As stuff settled down we decided to host a house-warming/earth hour party to show off the house to all our friends, we’d warned the neighbours, made the food, invited everyone and they in turn bought their friends, yet there was no one who we couldn’t connect back to the house in some way. That made for a great party, because everyone there respected what we were trying to do with the house, so there was hardly any mess to tidy, only some left over food, and best of all NO VOMIT! We felt, although people got wasted a happy house had spawned a happy party. 3 weeks later it was Dan and Matts birthdays, so we thought on the back of the last lets have another. Wrong. Wrong, wrong, wrong, wrong. All of a sudden Camelot was awash with random people, some had no connection to the house whatsoever, and as a result trashed the house. I awoke to carnage and sick in the shower. I had a horrible feeling the whole party long, being uncomfortable with types of people there and direction the party seemed to be taking. I’m so glad my favourite Camelot guest was there-Fraser, aka Dr love (he travels the world spreading love, peace and happiness wherever he goes-and he absolutely does!), he resolved to clean the shower of sick because “he thought he’d enjoy it the most out of everyone!” I can still picture Fraser telling us afterwards how he thought the sick found itself where it did: (in an Australian accent, and with a plaited beard) “they guys friend must have jsut grabbed his hair and taken aim with his head spraying the sick out like a watering can!” Lovely. Only mildly reassuring was Dans glee that so many influential and high profile climate activists had been there, including one that I’ve been in love with for years. We were fast becoming a hub for young environmentalists. Not that the neighbours cared! The next morning we had a handwritten letter signed “The Neighbours” (rubbish were they all in on it) complaining of our reckless partying, ridiculous sound levels (I concur with that one. Dan has a huge speaker and mixing desk from his DJVockster dats-I kid you not. And DJVockster drunk in charge= split eardrums) I only stayed up long enough so that I could say I’d danced to the Jackson 5 with Franny and Lizzie, director and producer of the Age of Stupid! That was me done for the night.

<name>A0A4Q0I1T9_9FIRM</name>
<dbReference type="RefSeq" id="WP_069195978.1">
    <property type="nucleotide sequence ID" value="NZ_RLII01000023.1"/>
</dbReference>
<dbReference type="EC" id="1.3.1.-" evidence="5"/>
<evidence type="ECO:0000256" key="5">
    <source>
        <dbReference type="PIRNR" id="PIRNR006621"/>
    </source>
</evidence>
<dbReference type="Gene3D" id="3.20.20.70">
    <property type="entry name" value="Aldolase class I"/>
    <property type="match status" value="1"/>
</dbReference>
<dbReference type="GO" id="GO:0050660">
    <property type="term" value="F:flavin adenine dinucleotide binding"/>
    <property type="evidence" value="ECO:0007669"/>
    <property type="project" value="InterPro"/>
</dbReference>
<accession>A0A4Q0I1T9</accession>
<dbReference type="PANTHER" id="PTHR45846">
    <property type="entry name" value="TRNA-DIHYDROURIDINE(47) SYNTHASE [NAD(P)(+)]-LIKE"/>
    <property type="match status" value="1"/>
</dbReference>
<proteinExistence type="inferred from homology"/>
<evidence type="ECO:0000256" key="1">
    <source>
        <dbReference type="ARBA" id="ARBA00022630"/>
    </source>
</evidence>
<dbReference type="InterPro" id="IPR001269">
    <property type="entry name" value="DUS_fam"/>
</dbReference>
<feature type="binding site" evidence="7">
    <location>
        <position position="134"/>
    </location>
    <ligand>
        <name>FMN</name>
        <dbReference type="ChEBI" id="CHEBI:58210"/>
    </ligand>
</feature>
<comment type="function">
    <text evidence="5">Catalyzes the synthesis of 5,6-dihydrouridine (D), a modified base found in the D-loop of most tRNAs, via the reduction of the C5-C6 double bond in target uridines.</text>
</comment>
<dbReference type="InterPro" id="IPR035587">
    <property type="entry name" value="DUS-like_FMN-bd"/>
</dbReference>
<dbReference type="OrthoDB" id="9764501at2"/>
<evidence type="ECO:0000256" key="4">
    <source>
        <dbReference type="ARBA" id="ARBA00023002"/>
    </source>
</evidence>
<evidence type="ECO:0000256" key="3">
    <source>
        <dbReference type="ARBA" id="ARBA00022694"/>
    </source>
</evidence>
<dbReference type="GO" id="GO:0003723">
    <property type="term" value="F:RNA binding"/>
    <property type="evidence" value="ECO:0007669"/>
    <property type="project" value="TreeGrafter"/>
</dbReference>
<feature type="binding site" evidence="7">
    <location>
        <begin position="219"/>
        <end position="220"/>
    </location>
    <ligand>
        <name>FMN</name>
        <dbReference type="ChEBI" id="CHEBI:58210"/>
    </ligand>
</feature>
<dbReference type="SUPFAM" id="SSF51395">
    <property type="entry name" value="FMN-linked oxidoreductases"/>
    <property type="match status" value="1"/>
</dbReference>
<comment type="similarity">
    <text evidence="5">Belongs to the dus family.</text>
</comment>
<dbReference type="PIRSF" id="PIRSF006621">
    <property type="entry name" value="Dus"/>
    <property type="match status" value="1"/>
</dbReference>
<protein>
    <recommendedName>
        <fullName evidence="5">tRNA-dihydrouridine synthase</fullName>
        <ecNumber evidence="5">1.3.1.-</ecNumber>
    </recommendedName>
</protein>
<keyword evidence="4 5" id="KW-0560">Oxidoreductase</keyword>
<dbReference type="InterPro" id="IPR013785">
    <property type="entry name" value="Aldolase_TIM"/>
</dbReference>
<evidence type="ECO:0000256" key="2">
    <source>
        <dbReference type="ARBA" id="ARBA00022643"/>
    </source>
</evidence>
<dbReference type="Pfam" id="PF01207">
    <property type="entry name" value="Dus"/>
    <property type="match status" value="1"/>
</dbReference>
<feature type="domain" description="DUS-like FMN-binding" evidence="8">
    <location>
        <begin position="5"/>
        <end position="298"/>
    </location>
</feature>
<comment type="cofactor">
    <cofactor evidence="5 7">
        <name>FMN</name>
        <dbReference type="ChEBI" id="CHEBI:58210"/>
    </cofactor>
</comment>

What ensued was a day of cleaning up and a house get together. Everyone decided they were uncomfortable with what had happened so it wouldnt happen again, as Nic pointed out, parties like thatr are not sustainable, not only physically for us but also in terms of waste. If we recalled why we were there, really massive piss-ups with people who don’t respect our house and lifestyle just dont come into it. To placate the neighbours we gathered a share of Dans lovingly tended and grown from seed tomato plants, about 20cm tall, and we stood on doorsteos doling them out along with doleful faces full or remorse and promising nothing like that would happen again. And it didn’t-we just go to other people’s houses and party!

part 2 coming up……..